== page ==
Blocks Water from Penetrating to Adhesive

One of the main reasons a vinyl wrap wears prematurely is due to water exposure – specifically when it penetrates to the adhesive that’s bonded to the car’s paint. When this happens, it loosens the adhesive, making it more likely that the vinyl will peel apart from the paint. However, it also creates a rather sticky mess underneath.

In fact, when it comes time to removing the vinyl from your car, a major cost to consider is the clean-up due to this problem. By having a professional ceramic coating to your car wrap, you’ll eliminate this issue.

Produces a Super Hydrophobic Surface

The pro-ceramic coating is the most hydrophobic coating on the market today. When it’s installed on top of your car wrap, it reduces the potential of dirt, dust, pollen, tree sap, bird droppings, bug splatters, and road grim from sticking to the surface. This keeps the wrap cleaner for longer periods and makes it easier to wash and dry.

Superior Protection Against UV Exposure

The main contributor to premature aging and fading on vehicle wrapping is UV rays. Ceramic Pro coatings for vinyl and PPF are formulated to provide excellent protection that blocks UV rays.

Paint Protection Film for Vinyl Wraps

One of the quickest growing trends in vinyl protection is the installation of clear PPF on top of the vinyl. PPF is formulated completely different than vinyl and is intended for protection first. It not only provides protection against UV rays, but also damage due to small rocks, tree branches and other road debris.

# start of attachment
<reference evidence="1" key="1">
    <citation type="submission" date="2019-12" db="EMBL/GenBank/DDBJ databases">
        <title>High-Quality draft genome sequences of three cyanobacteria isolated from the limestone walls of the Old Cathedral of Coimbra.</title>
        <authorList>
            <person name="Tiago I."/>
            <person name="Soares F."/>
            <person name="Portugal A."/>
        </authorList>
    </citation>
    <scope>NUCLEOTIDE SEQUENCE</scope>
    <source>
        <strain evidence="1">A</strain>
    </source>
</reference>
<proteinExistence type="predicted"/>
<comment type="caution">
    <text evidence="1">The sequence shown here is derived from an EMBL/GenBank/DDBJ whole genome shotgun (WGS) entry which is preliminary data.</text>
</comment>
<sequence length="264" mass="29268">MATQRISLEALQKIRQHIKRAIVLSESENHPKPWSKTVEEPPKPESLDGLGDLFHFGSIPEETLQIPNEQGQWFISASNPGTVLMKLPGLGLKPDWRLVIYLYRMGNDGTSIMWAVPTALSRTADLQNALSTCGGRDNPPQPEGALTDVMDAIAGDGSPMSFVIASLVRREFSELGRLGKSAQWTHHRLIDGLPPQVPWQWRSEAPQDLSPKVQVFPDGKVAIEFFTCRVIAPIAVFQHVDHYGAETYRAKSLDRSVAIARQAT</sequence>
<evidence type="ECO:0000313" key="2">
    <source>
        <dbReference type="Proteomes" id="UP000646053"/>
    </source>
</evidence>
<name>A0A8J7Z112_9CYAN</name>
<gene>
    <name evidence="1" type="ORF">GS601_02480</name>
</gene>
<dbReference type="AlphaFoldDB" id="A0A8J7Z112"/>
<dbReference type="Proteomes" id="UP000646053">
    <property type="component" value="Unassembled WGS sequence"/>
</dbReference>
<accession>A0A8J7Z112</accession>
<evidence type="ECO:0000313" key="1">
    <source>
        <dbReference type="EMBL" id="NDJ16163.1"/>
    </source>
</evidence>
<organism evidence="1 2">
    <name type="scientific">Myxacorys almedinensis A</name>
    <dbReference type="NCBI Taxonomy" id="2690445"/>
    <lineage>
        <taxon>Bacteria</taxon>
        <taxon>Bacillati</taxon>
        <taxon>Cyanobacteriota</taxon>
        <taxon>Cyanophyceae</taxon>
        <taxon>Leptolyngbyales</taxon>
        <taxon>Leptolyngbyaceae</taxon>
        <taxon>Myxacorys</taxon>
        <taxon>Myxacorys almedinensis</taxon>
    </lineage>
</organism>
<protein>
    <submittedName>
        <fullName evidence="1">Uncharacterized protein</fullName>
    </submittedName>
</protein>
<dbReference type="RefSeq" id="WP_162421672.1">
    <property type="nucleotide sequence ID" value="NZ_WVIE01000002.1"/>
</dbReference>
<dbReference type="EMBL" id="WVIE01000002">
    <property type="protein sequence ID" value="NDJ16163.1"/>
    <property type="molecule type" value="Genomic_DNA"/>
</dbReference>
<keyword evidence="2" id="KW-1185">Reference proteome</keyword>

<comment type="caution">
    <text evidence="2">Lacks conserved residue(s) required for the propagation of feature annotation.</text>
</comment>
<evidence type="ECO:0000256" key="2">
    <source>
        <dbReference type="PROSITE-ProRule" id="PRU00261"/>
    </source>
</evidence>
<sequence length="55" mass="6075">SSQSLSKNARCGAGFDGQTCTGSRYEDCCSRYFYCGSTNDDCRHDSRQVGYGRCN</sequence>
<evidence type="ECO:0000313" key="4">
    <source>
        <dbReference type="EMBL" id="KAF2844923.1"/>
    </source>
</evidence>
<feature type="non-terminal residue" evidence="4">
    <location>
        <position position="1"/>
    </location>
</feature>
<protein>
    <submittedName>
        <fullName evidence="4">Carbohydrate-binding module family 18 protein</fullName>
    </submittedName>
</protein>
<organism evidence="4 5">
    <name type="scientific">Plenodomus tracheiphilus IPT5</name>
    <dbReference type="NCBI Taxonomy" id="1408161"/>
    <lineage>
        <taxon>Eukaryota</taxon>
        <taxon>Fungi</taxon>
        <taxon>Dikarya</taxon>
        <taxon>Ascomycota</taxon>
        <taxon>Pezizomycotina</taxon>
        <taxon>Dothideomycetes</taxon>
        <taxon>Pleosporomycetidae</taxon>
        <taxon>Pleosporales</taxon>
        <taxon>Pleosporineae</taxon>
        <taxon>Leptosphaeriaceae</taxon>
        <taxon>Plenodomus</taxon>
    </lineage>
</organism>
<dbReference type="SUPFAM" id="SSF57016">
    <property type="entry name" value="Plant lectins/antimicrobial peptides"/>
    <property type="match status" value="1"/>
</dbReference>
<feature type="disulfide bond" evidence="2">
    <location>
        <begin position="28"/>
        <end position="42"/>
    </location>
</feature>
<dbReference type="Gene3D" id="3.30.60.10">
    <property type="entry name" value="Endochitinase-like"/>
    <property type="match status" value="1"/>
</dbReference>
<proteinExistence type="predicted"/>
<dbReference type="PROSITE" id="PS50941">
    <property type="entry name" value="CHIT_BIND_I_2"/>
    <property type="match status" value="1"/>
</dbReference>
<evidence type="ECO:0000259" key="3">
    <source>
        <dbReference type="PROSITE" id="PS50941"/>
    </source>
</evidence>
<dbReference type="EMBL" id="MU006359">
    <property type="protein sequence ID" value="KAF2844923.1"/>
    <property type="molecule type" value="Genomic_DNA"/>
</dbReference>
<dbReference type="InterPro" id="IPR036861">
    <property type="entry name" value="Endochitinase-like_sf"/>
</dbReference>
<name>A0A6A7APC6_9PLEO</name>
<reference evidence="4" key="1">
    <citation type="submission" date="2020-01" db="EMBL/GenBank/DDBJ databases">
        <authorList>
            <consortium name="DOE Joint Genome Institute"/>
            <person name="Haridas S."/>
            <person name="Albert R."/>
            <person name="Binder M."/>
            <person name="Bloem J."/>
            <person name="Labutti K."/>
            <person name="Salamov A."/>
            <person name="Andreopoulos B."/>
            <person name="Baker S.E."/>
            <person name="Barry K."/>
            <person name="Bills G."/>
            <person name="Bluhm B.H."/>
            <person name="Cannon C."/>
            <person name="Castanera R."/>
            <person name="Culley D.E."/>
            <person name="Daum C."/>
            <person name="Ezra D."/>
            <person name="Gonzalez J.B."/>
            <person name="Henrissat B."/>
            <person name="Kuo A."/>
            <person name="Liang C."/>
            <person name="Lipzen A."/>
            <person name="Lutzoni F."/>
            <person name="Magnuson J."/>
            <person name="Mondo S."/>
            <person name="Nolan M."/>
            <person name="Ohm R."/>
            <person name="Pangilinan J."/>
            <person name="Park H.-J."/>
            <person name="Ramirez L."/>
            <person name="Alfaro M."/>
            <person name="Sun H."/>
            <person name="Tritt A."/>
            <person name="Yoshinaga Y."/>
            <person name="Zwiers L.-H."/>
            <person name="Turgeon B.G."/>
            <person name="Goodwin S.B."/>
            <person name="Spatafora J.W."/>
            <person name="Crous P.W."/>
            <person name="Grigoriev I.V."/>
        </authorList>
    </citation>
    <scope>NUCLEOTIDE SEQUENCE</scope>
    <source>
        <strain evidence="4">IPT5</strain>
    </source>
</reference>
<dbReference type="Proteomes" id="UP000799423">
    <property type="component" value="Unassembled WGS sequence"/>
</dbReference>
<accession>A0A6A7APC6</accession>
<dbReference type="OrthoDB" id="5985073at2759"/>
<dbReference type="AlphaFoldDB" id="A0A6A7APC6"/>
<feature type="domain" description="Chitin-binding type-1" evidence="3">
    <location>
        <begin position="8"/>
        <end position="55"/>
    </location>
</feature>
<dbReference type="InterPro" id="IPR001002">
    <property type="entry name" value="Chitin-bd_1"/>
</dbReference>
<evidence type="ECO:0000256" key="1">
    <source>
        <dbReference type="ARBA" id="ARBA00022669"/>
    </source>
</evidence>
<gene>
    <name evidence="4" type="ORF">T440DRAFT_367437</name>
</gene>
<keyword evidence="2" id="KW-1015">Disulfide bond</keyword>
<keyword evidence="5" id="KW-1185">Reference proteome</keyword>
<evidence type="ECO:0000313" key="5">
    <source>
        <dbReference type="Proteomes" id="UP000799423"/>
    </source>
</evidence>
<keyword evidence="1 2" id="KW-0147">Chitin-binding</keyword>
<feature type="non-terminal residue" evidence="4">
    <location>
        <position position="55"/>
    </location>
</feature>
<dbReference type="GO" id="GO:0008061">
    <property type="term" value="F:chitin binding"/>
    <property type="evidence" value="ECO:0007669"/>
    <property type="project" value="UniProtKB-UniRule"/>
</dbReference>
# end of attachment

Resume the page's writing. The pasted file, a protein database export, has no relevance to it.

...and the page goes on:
It can be argued that PPF is the best product for protecting a vinyl wrap – simply due to its ability to reduce scratching or damage due to road debris strikes.

What’s the Best Ceramic Coating for a Vinyl Wrap?

If you’re thinking about having a ceramic coating applied on top of your vinyl wrap, it makes sense to invest in a professional-grade solution that is formulated for these materials. Ceramic Pro PPf and Vinyl coating is the best product available for these situations.

A listing of Ceramic Pro 9H nano coatings

Ceramic Pro PPF & Vinyl is formulated for specific substrates or surfaces. We have a solution for car paint, windows, marine applications, industrial, wheels, and of course, vinyl wraps and paint protection film.

If you’re in the market for a new vinyl wrap and would like to keep it looking great, protected, and easier to clean – click the button below to request a free estimate for Ceramic Pro PPF & Vinyl.

Aiden Forde

Author Aiden Forde

Aiden Forde serves as the Pai Mei of Ceramic Pro Americas content management team.